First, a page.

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I was bored with some downtime at work and I figured something for you. Troy Carbon XP($3500)+ X01($1200ish I think)+Reverb stealth($450). That puts you at $5150 vs the RR price of $6599. Now, you either need at XD driver for the X01 or get wheels that are 1X11 compatible. If you went with light-bicycle carbon wheels with Hope hubs, that puts you at $6050. New Ibis 41mm carbons: $6350. ENVE AMs: $7650. Who knows what money you could get back or get credited from your LBS with the parts you wouldn't use. If you set up that build with the Light-bicycle wheels and a RaceFace Next SL crank, you'd have a seriously light, seriously capable ride, and it'd be the same as the RR build. It could be very interesting. I suppose that's the fun of building up a sweet custom ride.
 

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Discussion Starter · #8 ·
Thanks for all the great info. Funny that you sent that we had already discussed the Race face next sl and upgrading the brakes. There are only a few (2) Troy's left in stock for medium which I think is my size. Otherwise, I can wait until May but it will be in next years color (green). Of course there is also a new devinci coming out, but I still think the Troy is going to be the best for my riding. I was getting the RR for ~$5900, but it still sounds like it makes sense to look at the custom build you mentioned. Now I need to research wheels. :)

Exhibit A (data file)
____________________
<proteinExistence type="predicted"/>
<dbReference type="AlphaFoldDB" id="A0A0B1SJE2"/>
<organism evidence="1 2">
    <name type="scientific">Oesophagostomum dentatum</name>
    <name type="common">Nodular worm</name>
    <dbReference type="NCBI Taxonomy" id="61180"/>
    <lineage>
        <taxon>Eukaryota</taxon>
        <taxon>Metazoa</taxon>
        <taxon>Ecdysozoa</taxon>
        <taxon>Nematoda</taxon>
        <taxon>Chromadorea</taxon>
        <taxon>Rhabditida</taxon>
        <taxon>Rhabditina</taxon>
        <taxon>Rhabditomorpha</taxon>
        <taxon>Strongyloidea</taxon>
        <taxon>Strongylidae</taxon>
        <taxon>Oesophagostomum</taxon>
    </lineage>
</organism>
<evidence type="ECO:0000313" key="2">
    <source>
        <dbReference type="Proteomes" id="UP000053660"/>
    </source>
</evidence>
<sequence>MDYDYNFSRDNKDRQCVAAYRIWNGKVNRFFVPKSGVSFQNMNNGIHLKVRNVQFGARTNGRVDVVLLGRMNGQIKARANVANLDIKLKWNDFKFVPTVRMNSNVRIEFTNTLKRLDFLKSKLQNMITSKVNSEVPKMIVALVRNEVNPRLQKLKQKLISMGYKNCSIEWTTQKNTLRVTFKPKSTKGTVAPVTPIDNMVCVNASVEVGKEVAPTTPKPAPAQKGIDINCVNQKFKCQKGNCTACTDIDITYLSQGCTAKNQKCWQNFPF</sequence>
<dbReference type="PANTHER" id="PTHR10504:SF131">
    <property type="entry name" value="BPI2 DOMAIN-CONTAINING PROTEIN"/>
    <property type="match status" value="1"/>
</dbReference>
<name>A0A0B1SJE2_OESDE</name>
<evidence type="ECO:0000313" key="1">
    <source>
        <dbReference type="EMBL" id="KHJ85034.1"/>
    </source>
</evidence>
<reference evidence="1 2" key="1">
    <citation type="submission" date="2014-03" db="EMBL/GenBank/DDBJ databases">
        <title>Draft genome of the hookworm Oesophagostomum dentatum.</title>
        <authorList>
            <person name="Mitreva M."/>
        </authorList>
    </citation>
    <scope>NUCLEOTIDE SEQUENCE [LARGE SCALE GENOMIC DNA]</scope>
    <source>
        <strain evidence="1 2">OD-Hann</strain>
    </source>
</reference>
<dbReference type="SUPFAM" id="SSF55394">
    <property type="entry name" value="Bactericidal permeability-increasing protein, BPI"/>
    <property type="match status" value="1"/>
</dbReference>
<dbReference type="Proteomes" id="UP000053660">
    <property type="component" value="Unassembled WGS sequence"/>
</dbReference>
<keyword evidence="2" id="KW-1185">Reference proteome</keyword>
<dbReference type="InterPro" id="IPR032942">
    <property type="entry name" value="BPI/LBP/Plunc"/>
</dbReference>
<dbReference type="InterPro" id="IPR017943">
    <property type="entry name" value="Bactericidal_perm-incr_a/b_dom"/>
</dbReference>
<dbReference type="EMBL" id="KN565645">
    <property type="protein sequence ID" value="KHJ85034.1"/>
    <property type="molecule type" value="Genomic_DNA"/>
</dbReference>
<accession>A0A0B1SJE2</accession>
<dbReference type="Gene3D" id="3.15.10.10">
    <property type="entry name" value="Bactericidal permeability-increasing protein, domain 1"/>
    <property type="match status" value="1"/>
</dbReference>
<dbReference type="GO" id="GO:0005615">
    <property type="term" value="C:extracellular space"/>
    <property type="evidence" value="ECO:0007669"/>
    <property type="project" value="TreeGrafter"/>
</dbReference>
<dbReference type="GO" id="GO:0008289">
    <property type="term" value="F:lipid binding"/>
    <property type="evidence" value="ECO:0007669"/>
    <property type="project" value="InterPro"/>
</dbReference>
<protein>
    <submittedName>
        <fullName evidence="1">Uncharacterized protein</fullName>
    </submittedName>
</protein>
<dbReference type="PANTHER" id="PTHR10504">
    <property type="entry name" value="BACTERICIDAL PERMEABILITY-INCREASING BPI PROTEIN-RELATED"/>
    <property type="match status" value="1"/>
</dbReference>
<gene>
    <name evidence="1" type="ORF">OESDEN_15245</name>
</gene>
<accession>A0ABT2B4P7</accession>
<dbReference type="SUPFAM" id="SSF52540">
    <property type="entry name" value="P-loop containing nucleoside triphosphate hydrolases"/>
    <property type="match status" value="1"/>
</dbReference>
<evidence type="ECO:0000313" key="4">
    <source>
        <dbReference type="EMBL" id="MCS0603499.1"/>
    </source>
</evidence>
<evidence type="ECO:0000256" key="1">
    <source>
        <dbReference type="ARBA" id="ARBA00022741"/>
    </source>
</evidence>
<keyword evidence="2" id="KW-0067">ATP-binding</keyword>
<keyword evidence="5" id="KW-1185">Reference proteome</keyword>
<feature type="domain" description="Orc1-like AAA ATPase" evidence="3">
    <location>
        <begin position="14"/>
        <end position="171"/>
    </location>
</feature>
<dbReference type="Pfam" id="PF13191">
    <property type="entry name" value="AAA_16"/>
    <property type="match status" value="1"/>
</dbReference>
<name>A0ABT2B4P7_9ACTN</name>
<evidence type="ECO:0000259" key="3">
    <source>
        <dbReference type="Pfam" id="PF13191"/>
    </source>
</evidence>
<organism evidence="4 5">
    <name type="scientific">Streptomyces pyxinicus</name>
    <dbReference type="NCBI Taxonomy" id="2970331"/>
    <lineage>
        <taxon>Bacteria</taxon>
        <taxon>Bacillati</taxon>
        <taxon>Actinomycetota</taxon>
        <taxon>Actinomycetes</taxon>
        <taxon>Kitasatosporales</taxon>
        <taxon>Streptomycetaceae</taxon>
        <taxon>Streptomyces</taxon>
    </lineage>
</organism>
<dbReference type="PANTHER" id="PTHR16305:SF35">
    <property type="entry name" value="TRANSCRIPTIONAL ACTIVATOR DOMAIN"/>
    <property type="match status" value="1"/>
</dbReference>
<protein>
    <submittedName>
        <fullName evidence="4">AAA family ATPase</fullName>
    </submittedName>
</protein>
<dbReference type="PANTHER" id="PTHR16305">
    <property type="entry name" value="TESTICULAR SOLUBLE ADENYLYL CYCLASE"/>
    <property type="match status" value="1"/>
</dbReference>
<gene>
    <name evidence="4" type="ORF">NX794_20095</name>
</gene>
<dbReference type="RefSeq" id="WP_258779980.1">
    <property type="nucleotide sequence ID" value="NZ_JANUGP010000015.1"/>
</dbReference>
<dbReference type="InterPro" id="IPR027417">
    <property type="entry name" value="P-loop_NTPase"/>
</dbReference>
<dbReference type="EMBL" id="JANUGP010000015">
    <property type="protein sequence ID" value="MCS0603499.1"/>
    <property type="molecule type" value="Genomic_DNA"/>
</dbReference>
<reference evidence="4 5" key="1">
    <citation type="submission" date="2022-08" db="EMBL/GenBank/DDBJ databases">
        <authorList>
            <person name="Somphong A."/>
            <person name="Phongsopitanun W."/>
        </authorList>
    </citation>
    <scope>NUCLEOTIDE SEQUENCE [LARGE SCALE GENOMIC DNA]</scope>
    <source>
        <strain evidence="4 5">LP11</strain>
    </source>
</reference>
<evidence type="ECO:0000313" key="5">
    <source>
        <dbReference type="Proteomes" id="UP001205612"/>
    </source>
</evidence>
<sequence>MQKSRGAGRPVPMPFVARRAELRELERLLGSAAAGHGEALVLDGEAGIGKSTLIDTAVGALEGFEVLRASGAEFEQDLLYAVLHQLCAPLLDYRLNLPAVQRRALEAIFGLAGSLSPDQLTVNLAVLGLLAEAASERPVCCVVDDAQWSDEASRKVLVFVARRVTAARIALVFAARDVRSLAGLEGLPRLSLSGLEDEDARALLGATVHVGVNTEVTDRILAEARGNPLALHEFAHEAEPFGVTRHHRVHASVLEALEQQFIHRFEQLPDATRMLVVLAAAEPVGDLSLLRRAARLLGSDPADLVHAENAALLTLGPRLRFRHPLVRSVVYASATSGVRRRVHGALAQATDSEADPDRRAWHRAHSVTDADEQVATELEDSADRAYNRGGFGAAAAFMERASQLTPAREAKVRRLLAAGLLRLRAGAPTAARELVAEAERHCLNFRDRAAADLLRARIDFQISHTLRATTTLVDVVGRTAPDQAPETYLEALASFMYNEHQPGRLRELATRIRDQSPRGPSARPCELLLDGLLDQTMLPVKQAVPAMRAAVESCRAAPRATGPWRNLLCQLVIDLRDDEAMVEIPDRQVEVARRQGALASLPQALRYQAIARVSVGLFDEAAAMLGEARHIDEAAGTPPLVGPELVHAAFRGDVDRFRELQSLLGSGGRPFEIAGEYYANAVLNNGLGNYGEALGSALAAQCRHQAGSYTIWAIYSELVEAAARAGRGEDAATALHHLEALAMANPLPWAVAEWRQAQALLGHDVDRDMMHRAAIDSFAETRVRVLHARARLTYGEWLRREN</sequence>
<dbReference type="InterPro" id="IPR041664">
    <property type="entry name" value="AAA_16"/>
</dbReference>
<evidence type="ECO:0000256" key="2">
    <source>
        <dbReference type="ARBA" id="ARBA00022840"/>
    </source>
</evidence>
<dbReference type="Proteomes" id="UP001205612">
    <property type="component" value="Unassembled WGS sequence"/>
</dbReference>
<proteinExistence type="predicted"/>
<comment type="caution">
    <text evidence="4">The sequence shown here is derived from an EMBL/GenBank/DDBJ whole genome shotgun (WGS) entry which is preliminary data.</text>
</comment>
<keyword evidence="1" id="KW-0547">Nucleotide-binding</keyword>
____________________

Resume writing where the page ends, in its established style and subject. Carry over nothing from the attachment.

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Haven't rode a Troy, so can't comment there, visually it looks nice. Have a Bronson and overall I'm pretty happy. But I looked at the Mach 6 and two things just really bothered me. As someone with years on the Nomad, why is anyone still making 6" bikes with 71 degree seat angles? All these bikes are so versatile and can be ridden both up and down. However, if you set the bike up with 25-30% sag, then are climbing, you can easily be at 35-40% sag which equals a crazy slack seat angle and really uncomfortable climbing very long. The more progressive companies now are at 74 or 75 degree SA and the difference between the Nomad and Bronson in terms of a comfortable saddle position climbing was very noticeable. Santa Cruz address this in the new Nomad, but Focus, LaPierre and others are are ahead of SC IMHO.
Second, the only Mach 6 I've seen had crazy tight tolerances on between the bottom linkage and the carbon and sand was already getting stuck and grinding away. Looked like over the long term it would be at least cosmetically hammered.
 

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Discussion Starter · #10 ·
Great info. GrooveNinja. Thanks for the info on the two bikes. I've been trying to do a lot of reading to understand the measurements and how they affect the ride so I appreciate the detail. In the past I just jumped on and found something that felt right and didn't really look at the specs, but knew what I liked.